Melissa M. Proctor says still doesn’t know what she wants to be when she grows up and that’s exactly how she wants it! While her career went a different route from her childhood dream of being the first female coach in the NBA, she’s currently serving as the Executive Vice President and Chief Marketing Officer of the Atlanta Hawks & State Farm Arena, from taking seemingly unconventional opportunities like being the first “ball girl” of the Miami Heat and making the most of them.
With the July release of Melissa’s book, From Ball Girl to CMO, we thought it would be a great opportunity for her to join the Her Agenda INSIDER community and discuss what’s led her to where she is today and how choosing an unconventional career path can lead to finding your passion.
Read a few excerpts from the conversation.
Melissa on her career mindset:
My “career mindset” is one of openness to the journey of where God leads me. There is always a plan or idea of what I like, but I’m always the one to take on roles others may not want… and I am curious so I tend to go in a direction of what I’m curious about or want to learn more of. I get bored easily, so it’s important for me to always feel challenged. I also created guiding principles for my life and career and always use them as a filter to decide what I may do next. Instead of looking at opportunities for just titles or money.
On her biggest challenge:
I look at challenges as opportunities. I’ve been laid off, had difficult managers and have been told NO a lot. But each of those experiences has led me to ultimately where I am now. Getting laid off from Turner at 8 months pregnant was a major challenge. Especially not knowing what would be next. But faith, patience and having built solid relationships throughout my career helped me land at the Hawks.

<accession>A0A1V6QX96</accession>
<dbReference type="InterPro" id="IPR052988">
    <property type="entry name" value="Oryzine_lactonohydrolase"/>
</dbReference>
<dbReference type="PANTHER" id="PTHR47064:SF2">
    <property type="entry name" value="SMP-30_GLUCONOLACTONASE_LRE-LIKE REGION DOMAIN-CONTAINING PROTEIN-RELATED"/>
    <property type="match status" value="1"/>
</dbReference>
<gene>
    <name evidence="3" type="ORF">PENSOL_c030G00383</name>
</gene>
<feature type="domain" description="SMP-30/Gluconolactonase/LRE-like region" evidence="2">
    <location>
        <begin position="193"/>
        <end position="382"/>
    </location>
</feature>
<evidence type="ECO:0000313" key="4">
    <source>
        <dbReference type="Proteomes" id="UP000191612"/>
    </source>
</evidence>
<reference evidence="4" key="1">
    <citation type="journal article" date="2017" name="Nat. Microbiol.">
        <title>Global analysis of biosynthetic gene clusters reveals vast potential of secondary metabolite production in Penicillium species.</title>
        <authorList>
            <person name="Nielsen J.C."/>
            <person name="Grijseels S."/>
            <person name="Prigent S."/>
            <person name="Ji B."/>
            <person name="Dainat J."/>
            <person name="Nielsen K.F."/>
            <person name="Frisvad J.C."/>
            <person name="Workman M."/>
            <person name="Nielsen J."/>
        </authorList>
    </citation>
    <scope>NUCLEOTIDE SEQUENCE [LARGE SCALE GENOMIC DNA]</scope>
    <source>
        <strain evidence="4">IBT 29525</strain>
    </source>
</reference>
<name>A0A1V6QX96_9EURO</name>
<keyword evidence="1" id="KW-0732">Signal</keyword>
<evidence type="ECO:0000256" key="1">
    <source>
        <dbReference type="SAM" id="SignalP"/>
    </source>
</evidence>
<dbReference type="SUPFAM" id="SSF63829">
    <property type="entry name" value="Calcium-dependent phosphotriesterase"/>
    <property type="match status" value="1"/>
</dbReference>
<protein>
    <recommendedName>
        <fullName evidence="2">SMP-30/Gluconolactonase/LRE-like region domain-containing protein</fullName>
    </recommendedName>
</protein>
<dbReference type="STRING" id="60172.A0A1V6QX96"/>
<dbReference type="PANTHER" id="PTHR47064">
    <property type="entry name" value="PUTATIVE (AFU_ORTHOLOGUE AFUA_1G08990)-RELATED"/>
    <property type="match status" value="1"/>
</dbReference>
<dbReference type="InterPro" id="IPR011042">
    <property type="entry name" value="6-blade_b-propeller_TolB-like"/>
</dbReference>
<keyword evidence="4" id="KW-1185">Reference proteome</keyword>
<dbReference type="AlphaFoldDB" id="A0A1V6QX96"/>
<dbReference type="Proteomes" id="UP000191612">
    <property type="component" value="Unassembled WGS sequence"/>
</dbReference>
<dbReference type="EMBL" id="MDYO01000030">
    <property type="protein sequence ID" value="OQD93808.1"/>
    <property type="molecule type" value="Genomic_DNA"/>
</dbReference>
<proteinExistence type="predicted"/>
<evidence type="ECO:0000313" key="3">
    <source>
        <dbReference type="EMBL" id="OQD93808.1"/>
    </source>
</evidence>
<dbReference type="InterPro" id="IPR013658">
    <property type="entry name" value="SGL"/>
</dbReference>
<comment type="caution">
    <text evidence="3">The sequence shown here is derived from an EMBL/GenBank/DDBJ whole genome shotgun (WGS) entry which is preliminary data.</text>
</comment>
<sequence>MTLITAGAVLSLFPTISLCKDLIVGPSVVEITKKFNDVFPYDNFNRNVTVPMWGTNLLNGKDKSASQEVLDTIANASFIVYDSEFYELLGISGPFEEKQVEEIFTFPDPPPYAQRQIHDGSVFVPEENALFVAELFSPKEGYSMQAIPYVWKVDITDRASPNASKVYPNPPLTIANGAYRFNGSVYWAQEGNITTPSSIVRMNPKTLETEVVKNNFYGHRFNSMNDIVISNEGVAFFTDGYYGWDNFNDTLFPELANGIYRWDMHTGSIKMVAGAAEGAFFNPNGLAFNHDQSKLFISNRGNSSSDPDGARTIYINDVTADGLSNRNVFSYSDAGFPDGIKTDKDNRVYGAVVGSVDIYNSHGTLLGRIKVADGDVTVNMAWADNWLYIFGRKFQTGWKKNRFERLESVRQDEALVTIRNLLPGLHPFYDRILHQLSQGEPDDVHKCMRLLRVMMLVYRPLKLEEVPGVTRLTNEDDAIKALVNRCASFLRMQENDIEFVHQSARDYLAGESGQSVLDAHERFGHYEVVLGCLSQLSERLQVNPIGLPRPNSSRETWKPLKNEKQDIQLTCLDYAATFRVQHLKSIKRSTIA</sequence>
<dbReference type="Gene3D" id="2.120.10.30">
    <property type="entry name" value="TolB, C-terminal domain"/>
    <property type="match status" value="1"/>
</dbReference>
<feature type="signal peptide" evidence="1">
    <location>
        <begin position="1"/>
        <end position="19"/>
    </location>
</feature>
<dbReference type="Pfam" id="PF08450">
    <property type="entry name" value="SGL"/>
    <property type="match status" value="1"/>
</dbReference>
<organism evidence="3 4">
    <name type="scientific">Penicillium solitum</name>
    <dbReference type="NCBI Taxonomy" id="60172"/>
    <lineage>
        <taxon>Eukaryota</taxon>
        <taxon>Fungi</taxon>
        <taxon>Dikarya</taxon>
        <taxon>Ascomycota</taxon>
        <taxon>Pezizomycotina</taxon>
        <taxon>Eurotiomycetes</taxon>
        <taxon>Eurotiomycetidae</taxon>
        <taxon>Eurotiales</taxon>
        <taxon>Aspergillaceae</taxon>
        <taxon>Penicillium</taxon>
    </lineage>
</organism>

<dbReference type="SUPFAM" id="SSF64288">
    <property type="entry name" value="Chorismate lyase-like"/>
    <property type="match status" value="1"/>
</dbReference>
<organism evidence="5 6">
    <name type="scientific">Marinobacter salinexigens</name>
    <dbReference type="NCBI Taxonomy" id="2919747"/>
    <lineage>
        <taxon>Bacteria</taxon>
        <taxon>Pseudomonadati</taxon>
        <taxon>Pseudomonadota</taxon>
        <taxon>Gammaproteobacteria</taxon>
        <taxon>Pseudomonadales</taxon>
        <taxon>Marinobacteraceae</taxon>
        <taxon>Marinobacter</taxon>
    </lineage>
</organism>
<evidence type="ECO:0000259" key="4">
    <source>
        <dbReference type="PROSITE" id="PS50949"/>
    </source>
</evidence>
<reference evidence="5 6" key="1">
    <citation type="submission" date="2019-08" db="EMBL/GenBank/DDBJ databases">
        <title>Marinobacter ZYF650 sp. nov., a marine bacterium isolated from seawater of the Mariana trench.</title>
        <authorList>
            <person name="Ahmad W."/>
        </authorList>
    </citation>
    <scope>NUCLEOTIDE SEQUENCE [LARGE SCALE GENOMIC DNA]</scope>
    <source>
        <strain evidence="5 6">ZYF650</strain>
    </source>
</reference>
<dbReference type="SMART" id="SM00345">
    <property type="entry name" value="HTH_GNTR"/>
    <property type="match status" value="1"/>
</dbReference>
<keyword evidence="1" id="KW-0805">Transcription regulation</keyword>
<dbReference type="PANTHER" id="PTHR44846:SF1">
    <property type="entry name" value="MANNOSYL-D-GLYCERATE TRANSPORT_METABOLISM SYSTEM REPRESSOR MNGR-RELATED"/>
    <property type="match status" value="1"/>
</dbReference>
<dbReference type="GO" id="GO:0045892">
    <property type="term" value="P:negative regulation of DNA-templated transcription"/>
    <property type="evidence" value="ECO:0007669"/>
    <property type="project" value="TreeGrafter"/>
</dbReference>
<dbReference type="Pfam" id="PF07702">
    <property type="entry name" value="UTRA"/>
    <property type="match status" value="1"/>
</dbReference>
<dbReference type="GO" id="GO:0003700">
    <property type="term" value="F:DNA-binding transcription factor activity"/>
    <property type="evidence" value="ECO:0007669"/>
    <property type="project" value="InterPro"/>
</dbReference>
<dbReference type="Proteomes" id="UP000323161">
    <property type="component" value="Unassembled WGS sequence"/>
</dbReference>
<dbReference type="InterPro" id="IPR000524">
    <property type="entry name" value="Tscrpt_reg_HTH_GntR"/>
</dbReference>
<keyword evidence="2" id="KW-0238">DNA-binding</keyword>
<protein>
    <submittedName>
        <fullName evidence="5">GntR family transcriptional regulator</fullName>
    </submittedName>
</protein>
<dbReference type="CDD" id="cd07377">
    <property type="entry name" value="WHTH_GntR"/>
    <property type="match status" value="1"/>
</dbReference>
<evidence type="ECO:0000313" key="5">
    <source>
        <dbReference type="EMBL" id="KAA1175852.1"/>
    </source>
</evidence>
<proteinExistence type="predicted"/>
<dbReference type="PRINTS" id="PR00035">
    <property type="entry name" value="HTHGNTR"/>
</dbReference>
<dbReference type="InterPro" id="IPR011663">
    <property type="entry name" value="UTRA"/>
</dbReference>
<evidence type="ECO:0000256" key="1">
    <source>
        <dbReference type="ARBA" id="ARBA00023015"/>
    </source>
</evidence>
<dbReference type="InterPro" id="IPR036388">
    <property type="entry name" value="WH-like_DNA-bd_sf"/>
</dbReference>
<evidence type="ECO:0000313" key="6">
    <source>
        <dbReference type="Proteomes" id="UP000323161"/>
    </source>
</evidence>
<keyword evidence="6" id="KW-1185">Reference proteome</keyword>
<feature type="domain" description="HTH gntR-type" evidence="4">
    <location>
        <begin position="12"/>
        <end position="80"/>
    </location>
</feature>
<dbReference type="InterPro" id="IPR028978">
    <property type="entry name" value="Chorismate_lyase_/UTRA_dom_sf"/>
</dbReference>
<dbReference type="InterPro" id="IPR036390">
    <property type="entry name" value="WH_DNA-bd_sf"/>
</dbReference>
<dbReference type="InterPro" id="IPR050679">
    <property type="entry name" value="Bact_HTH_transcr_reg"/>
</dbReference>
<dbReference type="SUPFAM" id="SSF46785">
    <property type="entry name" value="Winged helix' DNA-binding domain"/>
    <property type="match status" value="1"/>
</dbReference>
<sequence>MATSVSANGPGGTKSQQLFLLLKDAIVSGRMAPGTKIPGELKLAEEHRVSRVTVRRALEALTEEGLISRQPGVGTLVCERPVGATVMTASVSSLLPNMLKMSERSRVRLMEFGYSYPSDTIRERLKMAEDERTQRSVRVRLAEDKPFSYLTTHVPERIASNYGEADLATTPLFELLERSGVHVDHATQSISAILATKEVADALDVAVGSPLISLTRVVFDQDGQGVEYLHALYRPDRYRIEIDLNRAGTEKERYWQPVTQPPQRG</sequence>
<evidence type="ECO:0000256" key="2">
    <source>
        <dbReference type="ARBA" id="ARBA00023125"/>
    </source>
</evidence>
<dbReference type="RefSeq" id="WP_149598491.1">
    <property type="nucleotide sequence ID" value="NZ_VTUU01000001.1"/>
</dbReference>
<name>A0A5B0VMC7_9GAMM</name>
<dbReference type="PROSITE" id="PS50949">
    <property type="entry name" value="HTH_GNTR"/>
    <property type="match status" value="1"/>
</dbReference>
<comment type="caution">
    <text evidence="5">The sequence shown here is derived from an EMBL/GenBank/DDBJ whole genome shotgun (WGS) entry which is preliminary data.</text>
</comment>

On being in a male-dominated industry:
I think for me being a woman and specifically a black woman has been an advantage and not a negative. I believe your work and reputation will speak for you without you even being in the room. One thing for me is that I believe in showing up as 100% who I am at all times. So as an executive with locs and a nose ring either they can accept me or they can not. But I am in my role because they need my voice and my skill set so that is what I bring to the table each and every day.
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On being yourself at work:
First understand the environment you are in or in marketing we say “know your target audience.” Get to know the culture first. That’s important. Sometimes people may assume certain things. For example I remember a woman meeting with me telling me couldn’t wear braids to work because her co-workers would think less of her. I asked how she knew that and it was just what she thought. I told her to take baby steps. So she went on vacation and when she came back she kept her braids for a day or 2 in the office. She was surprised at the positive response she got. So it’s important to have confidence and know that if they hired you, they wanted you! By not being yourself you’re not only cheating yourself but also the organization.
Melissa on the importance of mentorship:
The importance of having others to guide you, give advice, open doors is critical! However I believe that when building those relationships it’s important to be an asset to those potential mentors or sponsors not a liability. So often people want to meet with me or ask me to be a mentor and they ask me for time for them to learn my story, or get a job, or get tips on how to navigate then they leave. I can pour into them but very few ever ask how they can be a resource to me. So to help cultivate those real, authentic relationships with people that can champion you, I think it’s also good to find ways to be an asset to them.